There seems to be a lot of complaining these days about the state of business travel, so I guess I am in the minority, but I find this to be a fairly amazing time to travel. Not only is it more affordable than ever, but there are a lot of great tools out there to make it both productive and more enjoyable.
I travel a fair amount, both around the country and internationally, mostly speaking about small business and making media appearances, so business travel is something I take seriously. Not only have I learned a few tricks along the way, but I am able to pick the brain of my colleagues, and have therefore compiled a pretty decent list of business travel tips.
Here are seven of my favorites:
1. Get elite status: Nothing beats having being an elite member of an airline insofar as travel goes as the perks are just great: Faster lines, free upgrades, first class upgrades, the ability to use their lounge in the airport, etc.
So, how doe you get that elite status? Of course the obvious way is to travel a lot with a single airline. But there are other ways as well:
- Use your frequent flier mileage number when you rent cars and check into hotels. For instance, a hotel that I stay in a few times a year gives me 500 miles towards my airline of choice every time I stay there.
- Use their credit card. This is probably the easiest way to get to an airline’s elite status. Use their credit card and every time you charge and you get miles. I have a pal who goes to Hawaii twice a year and hasn’t paid for an airline ticket in years because he uses his airline credit card to pay for everything the rest of the year.
2. Disable the seat recliner in front of you: Is there anything worse than, an hour into your flight, having the person in front of you recline their seat and take away a quarter of your space? No. One way to prevent that unenviable experience is to use the “knee defender,” a nifty devise that you position that physically prevents the person in front of you from leaning back.
3. Get a great four-wheeled rollaway: This is vital for two reasons. First, checking bags is for amateurs, so having one great bag is critical. Second, a great rolling bag makes travel so much easier since a rollaway with four wheels can stand without you having to touch it, thus freeing your hands. Mine is made by Atlantic and looks like any other two-wheeled rolling carry on bag, but when needed, you can hit a button and two more wheels pop out, thus effectively turning it into a cart that cannot tip over.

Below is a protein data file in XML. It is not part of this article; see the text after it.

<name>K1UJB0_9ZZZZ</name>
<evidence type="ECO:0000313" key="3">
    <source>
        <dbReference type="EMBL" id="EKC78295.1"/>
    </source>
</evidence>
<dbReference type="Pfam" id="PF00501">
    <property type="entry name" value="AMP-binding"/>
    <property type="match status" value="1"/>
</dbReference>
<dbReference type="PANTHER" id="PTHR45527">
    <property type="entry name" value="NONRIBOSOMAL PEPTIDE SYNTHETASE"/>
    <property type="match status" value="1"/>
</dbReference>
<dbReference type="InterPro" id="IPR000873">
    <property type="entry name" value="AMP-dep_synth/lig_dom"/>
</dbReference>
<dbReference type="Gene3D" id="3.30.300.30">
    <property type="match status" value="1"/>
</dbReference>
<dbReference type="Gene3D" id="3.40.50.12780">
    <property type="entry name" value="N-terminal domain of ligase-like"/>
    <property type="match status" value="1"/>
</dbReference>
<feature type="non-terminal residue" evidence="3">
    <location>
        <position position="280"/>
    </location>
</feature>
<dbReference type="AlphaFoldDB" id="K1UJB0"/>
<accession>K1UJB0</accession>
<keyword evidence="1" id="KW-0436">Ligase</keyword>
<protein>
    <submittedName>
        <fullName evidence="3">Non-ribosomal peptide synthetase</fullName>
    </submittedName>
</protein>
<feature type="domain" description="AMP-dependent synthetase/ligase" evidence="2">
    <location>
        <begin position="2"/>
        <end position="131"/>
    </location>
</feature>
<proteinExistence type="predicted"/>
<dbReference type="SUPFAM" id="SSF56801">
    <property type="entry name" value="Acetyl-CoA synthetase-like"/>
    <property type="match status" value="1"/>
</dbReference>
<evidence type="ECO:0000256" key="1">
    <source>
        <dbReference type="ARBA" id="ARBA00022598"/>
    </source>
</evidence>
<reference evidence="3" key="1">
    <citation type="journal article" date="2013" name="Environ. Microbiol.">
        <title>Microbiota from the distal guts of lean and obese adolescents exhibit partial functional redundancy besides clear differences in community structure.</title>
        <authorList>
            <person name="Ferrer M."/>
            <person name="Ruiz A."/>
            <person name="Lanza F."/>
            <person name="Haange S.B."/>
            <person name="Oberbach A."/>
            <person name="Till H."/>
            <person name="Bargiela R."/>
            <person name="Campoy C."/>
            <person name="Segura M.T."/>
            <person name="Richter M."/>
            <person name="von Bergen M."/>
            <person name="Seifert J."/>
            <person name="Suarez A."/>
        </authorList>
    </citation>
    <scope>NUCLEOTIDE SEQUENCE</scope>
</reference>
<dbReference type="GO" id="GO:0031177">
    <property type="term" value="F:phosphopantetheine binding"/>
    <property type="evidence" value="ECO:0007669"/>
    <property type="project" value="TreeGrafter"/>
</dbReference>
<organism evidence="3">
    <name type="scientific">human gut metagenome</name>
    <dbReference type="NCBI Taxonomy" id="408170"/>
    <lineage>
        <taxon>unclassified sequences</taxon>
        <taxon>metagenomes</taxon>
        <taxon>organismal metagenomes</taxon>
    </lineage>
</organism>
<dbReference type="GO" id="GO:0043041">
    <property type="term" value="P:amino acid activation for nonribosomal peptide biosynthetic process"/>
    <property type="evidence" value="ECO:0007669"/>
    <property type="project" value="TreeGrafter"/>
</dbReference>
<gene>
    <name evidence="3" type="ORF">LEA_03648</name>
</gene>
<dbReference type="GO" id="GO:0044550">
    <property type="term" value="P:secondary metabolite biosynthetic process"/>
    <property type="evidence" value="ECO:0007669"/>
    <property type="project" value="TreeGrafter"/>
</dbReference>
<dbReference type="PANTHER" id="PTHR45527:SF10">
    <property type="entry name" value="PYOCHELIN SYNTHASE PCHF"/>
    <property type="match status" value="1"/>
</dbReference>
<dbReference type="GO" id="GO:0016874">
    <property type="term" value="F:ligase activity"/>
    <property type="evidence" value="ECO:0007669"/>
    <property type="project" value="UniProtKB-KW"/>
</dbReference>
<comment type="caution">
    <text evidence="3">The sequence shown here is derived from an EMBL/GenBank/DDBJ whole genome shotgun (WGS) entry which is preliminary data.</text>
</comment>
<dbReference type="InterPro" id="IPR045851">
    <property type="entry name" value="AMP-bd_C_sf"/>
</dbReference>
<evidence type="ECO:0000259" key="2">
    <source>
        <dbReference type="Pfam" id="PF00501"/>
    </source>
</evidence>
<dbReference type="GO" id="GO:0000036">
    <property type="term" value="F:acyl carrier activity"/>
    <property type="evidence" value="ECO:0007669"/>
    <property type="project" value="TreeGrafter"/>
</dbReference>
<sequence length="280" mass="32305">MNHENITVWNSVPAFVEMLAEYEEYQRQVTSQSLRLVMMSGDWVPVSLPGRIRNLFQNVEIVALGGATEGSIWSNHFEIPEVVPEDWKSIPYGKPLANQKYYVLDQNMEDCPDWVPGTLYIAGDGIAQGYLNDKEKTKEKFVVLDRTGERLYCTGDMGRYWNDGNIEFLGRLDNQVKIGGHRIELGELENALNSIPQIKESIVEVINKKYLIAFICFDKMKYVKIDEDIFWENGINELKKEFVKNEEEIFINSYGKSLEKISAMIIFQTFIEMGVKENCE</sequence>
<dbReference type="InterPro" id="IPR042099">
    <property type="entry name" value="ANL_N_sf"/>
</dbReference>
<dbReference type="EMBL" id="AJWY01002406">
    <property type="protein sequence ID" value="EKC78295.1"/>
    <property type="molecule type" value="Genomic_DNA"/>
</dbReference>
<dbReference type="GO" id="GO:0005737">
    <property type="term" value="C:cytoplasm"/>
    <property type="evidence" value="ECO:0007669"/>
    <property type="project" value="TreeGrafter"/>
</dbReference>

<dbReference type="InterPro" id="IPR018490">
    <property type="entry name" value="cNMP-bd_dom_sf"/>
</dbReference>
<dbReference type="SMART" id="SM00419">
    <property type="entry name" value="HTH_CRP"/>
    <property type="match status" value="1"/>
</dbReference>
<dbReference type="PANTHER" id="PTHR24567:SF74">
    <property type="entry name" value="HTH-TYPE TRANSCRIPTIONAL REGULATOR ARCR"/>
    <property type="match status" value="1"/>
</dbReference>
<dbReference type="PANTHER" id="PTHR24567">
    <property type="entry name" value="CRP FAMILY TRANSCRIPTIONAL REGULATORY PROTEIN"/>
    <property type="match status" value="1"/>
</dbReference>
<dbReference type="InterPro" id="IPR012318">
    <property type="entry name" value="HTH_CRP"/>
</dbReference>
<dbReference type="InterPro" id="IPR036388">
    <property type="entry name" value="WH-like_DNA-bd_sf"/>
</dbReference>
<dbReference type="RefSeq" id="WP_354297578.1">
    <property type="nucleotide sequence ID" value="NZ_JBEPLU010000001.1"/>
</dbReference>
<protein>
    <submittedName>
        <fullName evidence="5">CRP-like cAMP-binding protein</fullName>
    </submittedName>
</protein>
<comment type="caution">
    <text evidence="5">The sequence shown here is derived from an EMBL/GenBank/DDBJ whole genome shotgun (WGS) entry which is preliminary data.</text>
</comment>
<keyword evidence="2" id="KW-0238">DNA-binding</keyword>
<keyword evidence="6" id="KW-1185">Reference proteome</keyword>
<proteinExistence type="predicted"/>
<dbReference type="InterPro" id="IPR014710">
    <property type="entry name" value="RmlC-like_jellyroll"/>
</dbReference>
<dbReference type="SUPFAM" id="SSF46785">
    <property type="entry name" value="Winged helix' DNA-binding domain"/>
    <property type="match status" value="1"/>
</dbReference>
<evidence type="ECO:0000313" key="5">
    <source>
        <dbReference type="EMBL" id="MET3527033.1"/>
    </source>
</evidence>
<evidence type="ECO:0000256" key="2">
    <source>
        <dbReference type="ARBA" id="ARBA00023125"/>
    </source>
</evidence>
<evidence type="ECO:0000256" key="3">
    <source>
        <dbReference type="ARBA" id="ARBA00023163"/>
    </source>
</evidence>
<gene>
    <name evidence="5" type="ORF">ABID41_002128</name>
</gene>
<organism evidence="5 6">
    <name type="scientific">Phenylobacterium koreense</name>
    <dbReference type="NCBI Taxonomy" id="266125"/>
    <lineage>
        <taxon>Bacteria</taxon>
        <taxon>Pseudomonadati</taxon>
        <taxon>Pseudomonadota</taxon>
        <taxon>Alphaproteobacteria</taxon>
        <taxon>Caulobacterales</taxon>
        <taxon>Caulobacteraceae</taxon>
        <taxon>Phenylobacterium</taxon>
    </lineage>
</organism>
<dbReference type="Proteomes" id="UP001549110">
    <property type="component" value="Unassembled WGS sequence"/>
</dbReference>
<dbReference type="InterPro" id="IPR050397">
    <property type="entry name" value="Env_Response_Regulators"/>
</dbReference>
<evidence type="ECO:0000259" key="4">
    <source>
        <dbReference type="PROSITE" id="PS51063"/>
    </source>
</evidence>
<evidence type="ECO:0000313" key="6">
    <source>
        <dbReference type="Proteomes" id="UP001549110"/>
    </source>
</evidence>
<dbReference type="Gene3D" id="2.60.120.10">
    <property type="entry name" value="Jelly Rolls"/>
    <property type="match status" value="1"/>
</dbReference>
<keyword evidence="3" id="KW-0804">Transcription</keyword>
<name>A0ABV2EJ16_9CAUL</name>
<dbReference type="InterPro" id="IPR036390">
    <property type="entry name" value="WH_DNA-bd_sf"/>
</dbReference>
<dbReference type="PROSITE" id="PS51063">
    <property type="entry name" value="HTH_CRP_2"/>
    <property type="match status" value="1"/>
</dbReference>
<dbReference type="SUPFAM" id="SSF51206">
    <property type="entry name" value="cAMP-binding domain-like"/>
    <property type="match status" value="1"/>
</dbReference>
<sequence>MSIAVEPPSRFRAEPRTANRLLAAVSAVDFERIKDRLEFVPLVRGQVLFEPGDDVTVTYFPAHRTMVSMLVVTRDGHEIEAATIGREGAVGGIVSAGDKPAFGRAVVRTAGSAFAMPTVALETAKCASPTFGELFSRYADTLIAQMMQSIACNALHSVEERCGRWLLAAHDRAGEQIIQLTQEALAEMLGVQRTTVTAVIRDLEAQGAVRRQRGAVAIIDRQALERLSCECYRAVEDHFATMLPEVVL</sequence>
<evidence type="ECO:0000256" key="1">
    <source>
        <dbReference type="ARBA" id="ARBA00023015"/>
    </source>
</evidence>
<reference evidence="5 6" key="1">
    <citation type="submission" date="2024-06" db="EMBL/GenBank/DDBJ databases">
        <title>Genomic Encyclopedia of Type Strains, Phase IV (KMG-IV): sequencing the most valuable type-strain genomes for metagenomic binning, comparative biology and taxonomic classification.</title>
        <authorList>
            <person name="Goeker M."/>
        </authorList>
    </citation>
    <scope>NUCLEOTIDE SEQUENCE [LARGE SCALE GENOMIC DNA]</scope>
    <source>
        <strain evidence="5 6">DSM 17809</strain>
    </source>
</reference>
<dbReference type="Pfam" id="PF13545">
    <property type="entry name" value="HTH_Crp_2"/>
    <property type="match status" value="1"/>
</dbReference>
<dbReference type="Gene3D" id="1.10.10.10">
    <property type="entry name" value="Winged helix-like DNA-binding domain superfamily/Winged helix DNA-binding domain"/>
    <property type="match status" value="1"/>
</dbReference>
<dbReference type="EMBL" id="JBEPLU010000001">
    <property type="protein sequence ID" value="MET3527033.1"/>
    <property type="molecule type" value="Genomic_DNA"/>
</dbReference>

4. Get some noise cancelling headphones: No, they are not cheap, but they are worth it. Being able to shut out that crying baby, or engine noise when you are seated above the wing, can’t be beat. Noise cancelling headphones were once the sole domain of Bose, and Bose makes some excellent ones, but worthy rivals come in from Beat, Sony, and AKG.
5. Bring along some backup batteries: For your laptop, yes, but also, did you know you can buy an external backup battery for your iPhone? You can, and on a long trip, it’s worth it.
6. App up: It would be impossible to list all of the great apps that are out that make travel better and easier, but here are some of the top ones:
- TripIt easily turns flights, hotel, and car reservations into a simple itinerary. Additionally, the app allows you to get flight status, driving directions, and more.
- SeatGuru gives you detailed airline seat analysis, comments about seats which have limited recline (yes!), less legroom, bad windows, etc.
- HotelTonight: Book same-day, last-minute hotel rooms for less.
- TripAdvisor: When going to a new city, TripAdvisor’s crowdsourcing reviews of hotels, restaurants and more are invaluable. TripAdvisor is the world’s second-most-popular travel app (Google Earth is #1); it is estimated that it is downloaded 25 times per minute.
7. Never buy car rental insurance: Not only does your normal auto insurance probably cover any problem you may have with your rental, but so does your credit card in all likelihood.
Steve Strauss is a senior small business columnist at USA TODAY and the author of 15 books, including The Small Business Bible. Steve is your host here at TheSelfEmployed.com.